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ABSTRACT: The cause of neurologic (N) and psychiatric (P) syndromes in patients with systemic lupus erythematosus (SLE) is mutifactorial and includes primary immunopathogenic mechanisms, nonspecific sequelae of chronic disease, and concurrent illnesses. We compared the prevalence, diversity, and clinical significance of NP syndromes in patients with SLE and rheumatoid arthritis (RA). Fifty-three patients with SLE were matched by age and sex to 53 patients with RA attending ambulatory clinics in a single academic medical center. All fulfilled the American College of Rheumatology (ACR) classification criteria for either SLE or RA. Cumulative NP manifestations were determined using the ACR nomenclature and case definitions for 19 NP syndromes. Depression and anxiety were measured by the Hospital Anxiety and Depression Scales (HADS) and symptoms of cognitive dysfunction were assessed by the Cognitive Symptoms Inventory (CSI). Health related quality of life (HRQOL) was evaluated by the SF-36 and fatigue by a 10 point Likert scale. The patients were well matched with regard to age, sex, disease duration, and years of education. There were no significant differences in self-reported HRQOL, fatigue, anxiety, depression, and cognitive symptoms between the 2 groups. The proportion of patients with cumulative NP events was higher in RA than in SLE patients (47% vs 28%; p = 0.045), and of these the occurrence of multiple NP events in individual patients was comparable in both groups (SLE 53%; RA 48%; p = 0.75). Fifty-five percent and 66% of NP events occurred prior to the diagnosis of SLE and RA, respectively. NP events common to both SLE and RA patients were headaches, mood disorders, acute confusional states, anxiety, cerebrovascular disease, and cognitive dysfunction. Seizures and demyelinating syndrome occurred only in SLE patients, but were rare. Depression scores (HADS) were significantly higher in SLE patients with a history of cumulative NP events compared to RA patients with NP events (p = 0.02). Similarly, symptoms of cognitive dysfunction (CSI) were more common in SLE patients with a history of NP manifestations (p = 0.02). However, there were no significant differences in SF-36 subscale or fatigue scores between SLE and RA patients with cumulative NP events. NP syndromes, regardless of etiology, are common in both SLE and RA patients. SLE patients with NP syndromes report more symptoms of depression and cognitive dysfunction compared to RA patients with NP syndromes, but do not report significantly poorer HRQOL. These results emphasize the presence of non-disease-specific causes of NP manifestations in SLE patients, which should be acknowledged in future studies of pathogenesis and treatment.The Journal of Rheumatology 09/2005; 32(8):1459-6. · 3.26 Impact Factor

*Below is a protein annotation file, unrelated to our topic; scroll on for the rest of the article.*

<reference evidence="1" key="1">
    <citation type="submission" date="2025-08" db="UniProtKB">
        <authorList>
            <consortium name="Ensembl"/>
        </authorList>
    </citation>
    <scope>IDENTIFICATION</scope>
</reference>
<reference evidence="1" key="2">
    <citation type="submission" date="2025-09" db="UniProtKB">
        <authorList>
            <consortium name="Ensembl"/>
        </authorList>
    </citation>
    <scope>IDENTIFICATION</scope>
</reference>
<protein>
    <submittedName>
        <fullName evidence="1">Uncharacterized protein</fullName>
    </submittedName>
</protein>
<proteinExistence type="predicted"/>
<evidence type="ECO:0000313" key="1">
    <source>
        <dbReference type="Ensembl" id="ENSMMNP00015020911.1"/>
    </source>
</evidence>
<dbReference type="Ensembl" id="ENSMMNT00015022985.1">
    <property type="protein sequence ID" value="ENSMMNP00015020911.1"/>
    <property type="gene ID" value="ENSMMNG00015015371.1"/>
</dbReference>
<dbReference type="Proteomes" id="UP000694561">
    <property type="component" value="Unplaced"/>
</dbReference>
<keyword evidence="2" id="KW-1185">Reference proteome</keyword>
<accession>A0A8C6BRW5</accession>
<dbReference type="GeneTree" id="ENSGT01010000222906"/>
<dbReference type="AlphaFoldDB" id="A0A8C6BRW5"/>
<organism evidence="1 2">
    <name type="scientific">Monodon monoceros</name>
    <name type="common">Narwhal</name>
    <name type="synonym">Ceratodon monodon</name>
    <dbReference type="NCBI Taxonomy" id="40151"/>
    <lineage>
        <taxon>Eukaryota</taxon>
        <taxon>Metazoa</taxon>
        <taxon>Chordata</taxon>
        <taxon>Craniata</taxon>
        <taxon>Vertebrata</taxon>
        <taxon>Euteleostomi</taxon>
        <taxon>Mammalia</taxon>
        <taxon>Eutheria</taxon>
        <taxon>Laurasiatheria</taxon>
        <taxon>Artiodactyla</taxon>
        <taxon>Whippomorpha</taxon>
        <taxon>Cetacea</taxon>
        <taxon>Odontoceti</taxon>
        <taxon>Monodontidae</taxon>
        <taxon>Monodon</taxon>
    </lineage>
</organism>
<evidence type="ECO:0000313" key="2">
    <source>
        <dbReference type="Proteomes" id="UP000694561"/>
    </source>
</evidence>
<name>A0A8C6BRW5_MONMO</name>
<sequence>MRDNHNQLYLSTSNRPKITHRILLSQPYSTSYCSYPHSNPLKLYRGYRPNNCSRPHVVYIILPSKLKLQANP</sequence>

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ABSTRACT: We conducted the current study to determine the prevalence and predictors of neuropsychiatric damage in a cohort of Chinese patients with systemic lupus erythematosus (SLE). Patients were those newly diagnosed as having SLE between 1990 and 2004 in our unit. Demographic data, presenting and cumulative clinical features, disease activity score at diagnosis, and serial damage scores were obtained. Neuropsychiatric (NP) manifestations were classified according to the American College of Rheumatology (ACR) nomenclature. NP damage was evaluated by the NP domain of the Systemic Lupus International Collaborating Clinics/American College of Rheumatology (SLICC/ACR) Damage Index. Factors predictive of NP damage were studied by regression models. We studied 282 patients who fulfilled > or =4 of the ACR criteria for SLE. The mean age of SLE onset was 31.8 +/- 14 years. After a mean follow-up of 6.7 years, 65 patients (23%) had at least 1 NP manifestation and 50 (18%) developed NP damage (SLICC/ACR Damage Index > or = 1). Cerebrovascular accident was the most common cause of NP damage (35%), followed by seizure (20%), psychosis (12%), cranial/peripheral neuropathy (12%), cognitive dysfunction (12%), and myelopathy (9%). In a multiple regression model, disease activity at diagnosis, cumulative non-NP damage, presence of antiphospholipid antibodies, and ever use of pulse methylprednisolone were independent factors associated with NP damage. New NP damage after the first year of diagnosis was predicted by longer disease duration and the use of pulse methylprednisolone in another multivariate model. Neither early nor cumulative NP damage predicted mortality. NP damage is prevalent in Chinese patients with SLE and is independently associated with more active disease at diagnosis, antiphospholipid antibodies and the use of pulse methylprednisolone therapy. Primary prevention for cerebrovascular disease in high-risk patients may reduce NP damage.Medicine 07/2006; 85(4):221-8. · 4.23 Impact Factor
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ABSTRACT: To describe the prevalence, characteristics, attribution, and clinical significance of neuropsychiatric (NP) events in an international inception cohort of systemic lupus erythematosus (SLE) patients. The study was conducted by the Systemic Lupus International Collaborating Clinics (SLICC). Patients were enrolled within 15 months of fulfilling the American College of Rheumatology (ACR) SLE classification criteria. All NP events within a predefined enrollment window were identified using the ACR case definitions of 19 NP syndromes. Decision rules were derived to determine the proportion of NP disease attributable to SLE. Clinical significance was determined using the Short Form 36 (SF-36) Health Survey and the SLICC/ACR Damage Index (SDI). A total of 572 patients (88% female) were recruited, with a mean +/- SD age of 35 +/- 14 years. The mean +/- SD disease duration was 5.2 +/- 4.2 months. Within the enrollment window, 158 of 572 patients (28%) had at least 1 NP event. In total, there were 242 NP events that encompassed 15 of 19 NP syndromes. The proportion of NP events attributed to SLE varied from 19% to 38% using alternate attribution models and occurred in 6.1-11.7% of patients. Those with NP events, regardless of attribution, had lower scores on the SF-36 and higher SDI scores compared with patients with no NP events. Twenty-eight percent of SLE patients experienced at least 1 NP event around the time of diagnosis of SLE, of which only a minority were attributed to SLE. Regardless of attribution, the occurrence of NP events was associated with reduced quality of life and increased organ damage.Arthritis & Rheumatology 02/2007; 56(1):265-73. · 7.48 Impact Factor